Whatever the terminology, we do know that contemporaneous press accounts used the term “Construction Committee”, which has sometimes confused modern observers. Given our modern day understanding of divisions of labor we tend to view the word “construction” as including only the building process, and not the design. But that is not accurate from either a historical or an etymological standpoint and with a few examples, it becomes clearer that the men involved were using this term in a holistic fashion, to mean “something fashioned or devised systematically”.
In March of 1913, when George Crump and his committee were in the process of designing and building Pine Valley, and several months before Harry Colt’s arrival, Tillinghast wrote; “The Construction Committee is working slowly but surely. No hole will be constructed until it has been tried out very thoroughly during the summer months and as quickly as it is cleared. It is gratifying to notice that the old Philadelphia evil of parallel holes is being avoided. The committee is determined that the fairways shall be far enough apart to preclude the possibility of playing from one to another…the Pine Valley builders have not lost sight of this vital feature of modern course building. Then too, greens that are reached with irons are being more closely trapped than formerly, and the pits are constructed on a more ambitious scale.”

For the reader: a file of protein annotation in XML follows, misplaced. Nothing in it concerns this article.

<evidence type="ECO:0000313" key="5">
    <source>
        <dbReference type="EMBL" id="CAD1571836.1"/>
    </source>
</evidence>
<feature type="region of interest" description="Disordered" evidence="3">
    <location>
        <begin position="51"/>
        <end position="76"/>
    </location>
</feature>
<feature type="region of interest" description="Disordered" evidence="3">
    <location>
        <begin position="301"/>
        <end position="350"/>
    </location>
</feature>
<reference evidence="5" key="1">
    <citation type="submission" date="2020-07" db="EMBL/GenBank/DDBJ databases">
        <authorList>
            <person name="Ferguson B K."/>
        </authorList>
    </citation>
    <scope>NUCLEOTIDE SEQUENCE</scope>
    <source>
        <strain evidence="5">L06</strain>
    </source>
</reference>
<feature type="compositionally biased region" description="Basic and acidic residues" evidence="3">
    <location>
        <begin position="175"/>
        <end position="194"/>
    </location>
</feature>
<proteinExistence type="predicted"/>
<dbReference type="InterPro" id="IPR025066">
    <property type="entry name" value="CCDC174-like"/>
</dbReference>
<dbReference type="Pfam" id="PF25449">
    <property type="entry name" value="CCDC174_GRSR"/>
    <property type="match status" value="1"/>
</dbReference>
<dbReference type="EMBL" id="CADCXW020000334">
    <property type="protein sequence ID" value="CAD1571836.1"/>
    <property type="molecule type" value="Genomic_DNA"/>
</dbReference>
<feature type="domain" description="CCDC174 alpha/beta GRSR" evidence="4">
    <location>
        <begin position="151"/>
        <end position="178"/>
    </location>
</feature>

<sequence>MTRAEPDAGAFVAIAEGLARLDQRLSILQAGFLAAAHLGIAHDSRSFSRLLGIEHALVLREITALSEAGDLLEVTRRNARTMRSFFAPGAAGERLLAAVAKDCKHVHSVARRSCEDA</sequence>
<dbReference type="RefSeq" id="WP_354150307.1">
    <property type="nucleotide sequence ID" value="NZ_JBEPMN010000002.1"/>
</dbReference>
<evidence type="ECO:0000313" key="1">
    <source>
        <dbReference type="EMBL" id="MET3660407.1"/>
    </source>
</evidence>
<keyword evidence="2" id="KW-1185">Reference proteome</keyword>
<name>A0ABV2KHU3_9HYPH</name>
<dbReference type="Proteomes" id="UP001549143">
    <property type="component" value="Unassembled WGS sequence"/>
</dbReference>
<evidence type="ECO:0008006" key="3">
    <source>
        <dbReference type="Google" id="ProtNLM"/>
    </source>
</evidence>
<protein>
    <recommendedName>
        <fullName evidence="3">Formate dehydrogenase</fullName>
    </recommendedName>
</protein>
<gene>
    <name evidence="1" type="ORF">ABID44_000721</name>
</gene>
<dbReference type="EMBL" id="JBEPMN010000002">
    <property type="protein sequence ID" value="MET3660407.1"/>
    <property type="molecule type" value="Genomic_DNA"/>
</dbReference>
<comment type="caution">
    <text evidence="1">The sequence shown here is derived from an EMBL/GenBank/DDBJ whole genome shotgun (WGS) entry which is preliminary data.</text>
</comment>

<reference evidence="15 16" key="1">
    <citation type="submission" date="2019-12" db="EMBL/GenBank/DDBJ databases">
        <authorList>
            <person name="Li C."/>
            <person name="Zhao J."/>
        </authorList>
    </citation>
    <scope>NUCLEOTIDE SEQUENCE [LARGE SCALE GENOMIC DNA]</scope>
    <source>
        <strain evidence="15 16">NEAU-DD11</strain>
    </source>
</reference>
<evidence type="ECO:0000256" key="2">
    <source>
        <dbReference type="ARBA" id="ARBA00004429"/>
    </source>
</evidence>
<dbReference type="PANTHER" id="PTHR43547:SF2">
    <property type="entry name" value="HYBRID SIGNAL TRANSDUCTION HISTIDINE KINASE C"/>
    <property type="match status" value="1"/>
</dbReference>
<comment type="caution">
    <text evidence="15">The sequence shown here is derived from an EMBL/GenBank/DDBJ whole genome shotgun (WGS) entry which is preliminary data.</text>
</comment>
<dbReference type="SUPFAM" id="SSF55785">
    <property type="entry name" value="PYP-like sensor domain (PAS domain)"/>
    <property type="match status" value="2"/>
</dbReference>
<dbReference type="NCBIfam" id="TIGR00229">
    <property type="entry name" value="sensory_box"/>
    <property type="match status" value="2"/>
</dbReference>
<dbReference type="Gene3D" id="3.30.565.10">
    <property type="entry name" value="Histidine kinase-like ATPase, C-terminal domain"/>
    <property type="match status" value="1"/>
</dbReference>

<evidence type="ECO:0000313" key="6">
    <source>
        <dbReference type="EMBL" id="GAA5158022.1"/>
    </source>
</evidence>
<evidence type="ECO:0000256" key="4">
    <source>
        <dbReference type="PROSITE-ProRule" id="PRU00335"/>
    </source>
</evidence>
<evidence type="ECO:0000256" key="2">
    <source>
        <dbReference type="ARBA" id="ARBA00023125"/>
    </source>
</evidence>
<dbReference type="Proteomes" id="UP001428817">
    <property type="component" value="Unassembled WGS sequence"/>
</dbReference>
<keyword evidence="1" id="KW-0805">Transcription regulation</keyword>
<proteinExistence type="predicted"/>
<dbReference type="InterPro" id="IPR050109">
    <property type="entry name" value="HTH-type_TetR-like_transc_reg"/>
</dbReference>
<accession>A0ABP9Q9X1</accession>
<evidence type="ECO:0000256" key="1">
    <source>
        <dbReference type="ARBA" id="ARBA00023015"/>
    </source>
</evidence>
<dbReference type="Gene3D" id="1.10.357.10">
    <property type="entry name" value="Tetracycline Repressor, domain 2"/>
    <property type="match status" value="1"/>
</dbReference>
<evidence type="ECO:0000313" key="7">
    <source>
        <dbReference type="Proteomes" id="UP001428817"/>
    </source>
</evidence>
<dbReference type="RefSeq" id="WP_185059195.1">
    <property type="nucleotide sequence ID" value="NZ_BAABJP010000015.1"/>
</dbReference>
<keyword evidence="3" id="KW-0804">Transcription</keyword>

Donald Ross, writing an essay in 1910 on a tour of British Golf Courses (recently unearthed by historian Chris Buie) made the synonymous usage of terms like “constructor” and “architect” at that early time even clearer. Ross wrote; “Perhaps of more striking and general importance to the players of golf here than anything discovered, certainly the one fact that proved the most stimulating and the most satisfactory to myself, was that anything that has been done by course architects and constructors in this country, which has been criticized as radical and extreme by home players, does not hold a candle to the work of the people on the other side of the water make their courses a severer, and therefore a better test of the game. Much of this construction work, or rather on many links much of this laying out of the courses, has been done during the past few years and whether in some cases the architects have gone too far is a question that time will answer….”